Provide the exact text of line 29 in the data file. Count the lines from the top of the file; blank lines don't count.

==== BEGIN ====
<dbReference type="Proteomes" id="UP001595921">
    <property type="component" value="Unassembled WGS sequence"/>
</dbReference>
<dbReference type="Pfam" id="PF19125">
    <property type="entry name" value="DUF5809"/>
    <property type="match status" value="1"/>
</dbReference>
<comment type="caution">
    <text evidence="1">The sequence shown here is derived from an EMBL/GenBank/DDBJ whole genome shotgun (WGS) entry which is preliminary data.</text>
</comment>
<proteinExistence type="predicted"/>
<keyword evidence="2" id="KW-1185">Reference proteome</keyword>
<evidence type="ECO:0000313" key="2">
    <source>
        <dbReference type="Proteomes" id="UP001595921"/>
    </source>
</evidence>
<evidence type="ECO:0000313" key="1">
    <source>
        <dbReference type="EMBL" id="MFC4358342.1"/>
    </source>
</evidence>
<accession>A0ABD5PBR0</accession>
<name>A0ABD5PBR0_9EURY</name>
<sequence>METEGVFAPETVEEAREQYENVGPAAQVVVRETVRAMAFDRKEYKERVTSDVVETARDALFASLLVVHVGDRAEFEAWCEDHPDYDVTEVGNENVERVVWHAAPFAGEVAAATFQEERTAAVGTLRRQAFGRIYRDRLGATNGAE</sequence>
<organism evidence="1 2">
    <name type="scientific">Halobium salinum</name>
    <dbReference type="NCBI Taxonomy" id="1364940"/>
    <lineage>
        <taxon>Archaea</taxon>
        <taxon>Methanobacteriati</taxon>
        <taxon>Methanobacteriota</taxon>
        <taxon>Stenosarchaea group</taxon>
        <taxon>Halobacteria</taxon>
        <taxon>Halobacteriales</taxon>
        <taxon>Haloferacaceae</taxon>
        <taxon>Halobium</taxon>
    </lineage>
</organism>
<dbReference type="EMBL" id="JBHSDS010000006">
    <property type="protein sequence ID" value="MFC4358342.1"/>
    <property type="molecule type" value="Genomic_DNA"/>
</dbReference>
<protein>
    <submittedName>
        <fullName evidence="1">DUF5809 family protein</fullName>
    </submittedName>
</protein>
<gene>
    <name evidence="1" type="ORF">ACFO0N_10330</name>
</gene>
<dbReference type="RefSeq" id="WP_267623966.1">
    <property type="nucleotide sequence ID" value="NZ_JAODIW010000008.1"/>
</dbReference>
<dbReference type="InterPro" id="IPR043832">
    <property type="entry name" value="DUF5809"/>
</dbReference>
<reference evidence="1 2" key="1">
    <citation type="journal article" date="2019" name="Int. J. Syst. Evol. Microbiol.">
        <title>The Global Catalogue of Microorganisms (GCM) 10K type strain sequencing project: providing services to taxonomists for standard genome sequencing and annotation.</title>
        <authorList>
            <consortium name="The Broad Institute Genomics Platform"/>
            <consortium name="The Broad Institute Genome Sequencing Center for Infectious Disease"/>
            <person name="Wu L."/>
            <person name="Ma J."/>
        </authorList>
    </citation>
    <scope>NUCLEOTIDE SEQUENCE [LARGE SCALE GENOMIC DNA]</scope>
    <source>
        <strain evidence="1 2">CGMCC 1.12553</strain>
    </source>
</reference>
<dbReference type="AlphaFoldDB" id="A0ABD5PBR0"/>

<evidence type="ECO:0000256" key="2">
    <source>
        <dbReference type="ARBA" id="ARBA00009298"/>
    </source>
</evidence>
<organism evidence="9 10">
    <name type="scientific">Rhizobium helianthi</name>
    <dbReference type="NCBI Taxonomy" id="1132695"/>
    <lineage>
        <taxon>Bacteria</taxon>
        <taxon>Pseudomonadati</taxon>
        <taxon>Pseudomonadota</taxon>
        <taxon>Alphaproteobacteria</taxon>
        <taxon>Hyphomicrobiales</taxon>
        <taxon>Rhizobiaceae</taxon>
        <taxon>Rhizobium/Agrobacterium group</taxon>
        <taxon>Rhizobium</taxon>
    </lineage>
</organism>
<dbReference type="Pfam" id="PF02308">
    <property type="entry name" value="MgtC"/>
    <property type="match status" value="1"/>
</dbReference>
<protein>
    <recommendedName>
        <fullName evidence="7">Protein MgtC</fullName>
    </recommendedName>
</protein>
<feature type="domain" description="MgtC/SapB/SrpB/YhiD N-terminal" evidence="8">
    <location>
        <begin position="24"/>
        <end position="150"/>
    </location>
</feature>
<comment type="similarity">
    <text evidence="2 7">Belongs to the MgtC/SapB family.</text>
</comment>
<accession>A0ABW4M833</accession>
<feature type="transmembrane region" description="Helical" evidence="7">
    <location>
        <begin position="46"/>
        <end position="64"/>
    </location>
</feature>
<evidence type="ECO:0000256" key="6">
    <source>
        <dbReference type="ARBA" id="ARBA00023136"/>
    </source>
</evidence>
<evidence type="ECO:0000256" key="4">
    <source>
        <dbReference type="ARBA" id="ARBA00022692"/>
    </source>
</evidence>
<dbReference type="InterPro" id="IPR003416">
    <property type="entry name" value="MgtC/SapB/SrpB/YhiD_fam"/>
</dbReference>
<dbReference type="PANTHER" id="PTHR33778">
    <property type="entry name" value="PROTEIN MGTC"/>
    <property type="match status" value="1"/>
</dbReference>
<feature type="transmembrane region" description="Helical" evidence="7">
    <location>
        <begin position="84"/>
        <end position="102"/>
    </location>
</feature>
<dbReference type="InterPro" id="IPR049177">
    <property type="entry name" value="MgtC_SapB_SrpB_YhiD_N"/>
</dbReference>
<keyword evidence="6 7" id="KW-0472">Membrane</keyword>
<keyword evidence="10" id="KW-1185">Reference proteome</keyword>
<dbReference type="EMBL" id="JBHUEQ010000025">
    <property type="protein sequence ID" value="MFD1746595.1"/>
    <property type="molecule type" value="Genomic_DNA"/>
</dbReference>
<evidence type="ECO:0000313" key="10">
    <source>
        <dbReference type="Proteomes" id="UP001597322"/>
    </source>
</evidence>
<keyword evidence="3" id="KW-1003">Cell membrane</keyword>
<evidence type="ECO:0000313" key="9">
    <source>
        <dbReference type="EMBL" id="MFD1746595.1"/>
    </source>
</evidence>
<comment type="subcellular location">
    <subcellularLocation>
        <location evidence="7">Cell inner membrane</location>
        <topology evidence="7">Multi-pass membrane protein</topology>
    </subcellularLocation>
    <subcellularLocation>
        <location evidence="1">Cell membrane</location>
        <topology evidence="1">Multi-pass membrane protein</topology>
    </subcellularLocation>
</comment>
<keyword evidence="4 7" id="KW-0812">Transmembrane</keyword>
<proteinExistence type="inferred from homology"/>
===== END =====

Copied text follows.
    <lineage>